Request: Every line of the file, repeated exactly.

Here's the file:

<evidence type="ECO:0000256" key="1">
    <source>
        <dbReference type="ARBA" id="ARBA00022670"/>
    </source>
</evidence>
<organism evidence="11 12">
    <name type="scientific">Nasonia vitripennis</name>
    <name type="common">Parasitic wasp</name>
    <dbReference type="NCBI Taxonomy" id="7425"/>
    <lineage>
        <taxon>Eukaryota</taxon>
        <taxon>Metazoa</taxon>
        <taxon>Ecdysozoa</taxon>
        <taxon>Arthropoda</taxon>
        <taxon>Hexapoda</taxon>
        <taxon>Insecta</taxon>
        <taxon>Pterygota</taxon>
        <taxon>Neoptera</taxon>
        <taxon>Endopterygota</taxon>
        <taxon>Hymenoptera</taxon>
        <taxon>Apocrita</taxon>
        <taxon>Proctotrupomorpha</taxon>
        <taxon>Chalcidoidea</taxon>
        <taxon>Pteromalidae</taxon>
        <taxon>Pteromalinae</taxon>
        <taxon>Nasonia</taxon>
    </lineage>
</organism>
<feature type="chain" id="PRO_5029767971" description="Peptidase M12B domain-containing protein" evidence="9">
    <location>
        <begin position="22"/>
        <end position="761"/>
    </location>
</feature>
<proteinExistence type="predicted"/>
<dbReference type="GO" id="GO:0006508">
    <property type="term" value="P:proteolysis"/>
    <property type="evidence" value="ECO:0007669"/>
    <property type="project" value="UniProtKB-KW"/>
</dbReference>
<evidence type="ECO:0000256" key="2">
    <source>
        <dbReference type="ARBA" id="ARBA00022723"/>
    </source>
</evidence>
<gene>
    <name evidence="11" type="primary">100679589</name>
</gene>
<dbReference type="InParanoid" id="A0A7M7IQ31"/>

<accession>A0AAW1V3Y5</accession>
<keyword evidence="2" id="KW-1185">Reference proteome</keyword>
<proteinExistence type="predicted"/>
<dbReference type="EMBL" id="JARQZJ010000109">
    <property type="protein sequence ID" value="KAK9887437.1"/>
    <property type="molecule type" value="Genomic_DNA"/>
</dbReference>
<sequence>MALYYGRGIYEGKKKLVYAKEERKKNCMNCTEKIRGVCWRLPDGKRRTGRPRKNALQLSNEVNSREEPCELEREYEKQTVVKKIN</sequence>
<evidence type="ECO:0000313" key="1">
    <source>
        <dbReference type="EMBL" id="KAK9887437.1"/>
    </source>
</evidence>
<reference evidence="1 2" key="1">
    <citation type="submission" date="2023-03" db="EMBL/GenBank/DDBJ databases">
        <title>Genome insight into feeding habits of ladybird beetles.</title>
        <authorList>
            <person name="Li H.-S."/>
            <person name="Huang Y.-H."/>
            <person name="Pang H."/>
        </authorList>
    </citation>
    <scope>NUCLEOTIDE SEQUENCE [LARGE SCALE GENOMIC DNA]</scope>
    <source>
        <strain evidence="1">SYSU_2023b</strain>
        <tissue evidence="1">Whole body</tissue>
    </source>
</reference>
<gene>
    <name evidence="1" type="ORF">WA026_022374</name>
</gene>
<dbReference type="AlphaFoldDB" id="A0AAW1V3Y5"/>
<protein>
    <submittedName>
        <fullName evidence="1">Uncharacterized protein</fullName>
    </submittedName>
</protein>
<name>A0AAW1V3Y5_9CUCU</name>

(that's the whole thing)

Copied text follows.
<evidence type="ECO:0000256" key="1">
    <source>
        <dbReference type="ARBA" id="ARBA00022670"/>
    </source>
</evidence>
<organism evidence="11 12">
    <name type="scientific">Nasonia vitripennis</name>
    <name type="common">Parasitic wasp</name>
    <dbReference type="NCBI Taxonomy" id="7425"/>
    <lineage>
        <taxon>Eukaryota</taxon>
        <taxon>Metazoa</taxon>
        <taxon>Ecdysozoa</taxon>
        <taxon>Arthropoda</taxon>
        <taxon>Hexapoda</taxon>
        <taxon>Insecta</taxon>
        <taxon>Pterygota</taxon>
        <taxon>Neoptera</taxon>
        <taxon>Endopterygota</taxon>
        <taxon>Hymenoptera</taxon>
        <taxon>Apocrita</taxon>
        <taxon>Proctotrupomorpha</taxon>
        <taxon>Chalcidoidea</taxon>
        <taxon>Pteromalidae</taxon>
        <taxon>Pteromalinae</taxon>
        <taxon>Nasonia</taxon>
    </lineage>
</organism>
<feature type="chain" id="PRO_5029767971" description="Peptidase M12B domain-containing protein" evidence="9">
    <location>
        <begin position="22"/>
        <end position="761"/>
    </location>
</feature>
<proteinExistence type="predicted"/>
<dbReference type="GO" id="GO:0006508">
    <property type="term" value="P:proteolysis"/>
    <property type="evidence" value="ECO:0007669"/>
    <property type="project" value="UniProtKB-KW"/>
</dbReference>
<evidence type="ECO:0000256" key="2">
    <source>
        <dbReference type="ARBA" id="ARBA00022723"/>
    </source>
</evidence>
<gene>
    <name evidence="11" type="primary">100679589</name>
</gene>
<dbReference type="InParanoid" id="A0A7M7IQ31"/>

<accession>A0AAW1V3Y5</accession>
<keyword evidence="2" id="KW-1185">Reference proteome</keyword>
<proteinExistence type="predicted"/>
<dbReference type="EMBL" id="JARQZJ010000109">
    <property type="protein sequence ID" value="KAK9887437.1"/>
    <property type="molecule type" value="Genomic_DNA"/>
</dbReference>
<sequence>MALYYGRGIYEGKKKLVYAKEERKKNCMNCTEKIRGVCWRLPDGKRRTGRPRKNALQLSNEVNSREEPCELEREYEKQTVVKKIN</sequence>
<evidence type="ECO:0000313" key="1">
    <source>
        <dbReference type="EMBL" id="KAK9887437.1"/>
    </source>
</evidence>
<reference evidence="1 2" key="1">
    <citation type="submission" date="2023-03" db="EMBL/GenBank/DDBJ databases">
        <title>Genome insight into feeding habits of ladybird beetles.</title>
        <authorList>
            <person name="Li H.-S."/>
            <person name="Huang Y.-H."/>
            <person name="Pang H."/>
        </authorList>
    </citation>
    <scope>NUCLEOTIDE SEQUENCE [LARGE SCALE GENOMIC DNA]</scope>
    <source>
        <strain evidence="1">SYSU_2023b</strain>
        <tissue evidence="1">Whole body</tissue>
    </source>
</reference>
<gene>
    <name evidence="1" type="ORF">WA026_022374</name>
</gene>
<dbReference type="AlphaFoldDB" id="A0AAW1V3Y5"/>
<protein>
    <submittedName>
        <fullName evidence="1">Uncharacterized protein</fullName>
    </submittedName>
</protein>
<name>A0AAW1V3Y5_9CUCU</name>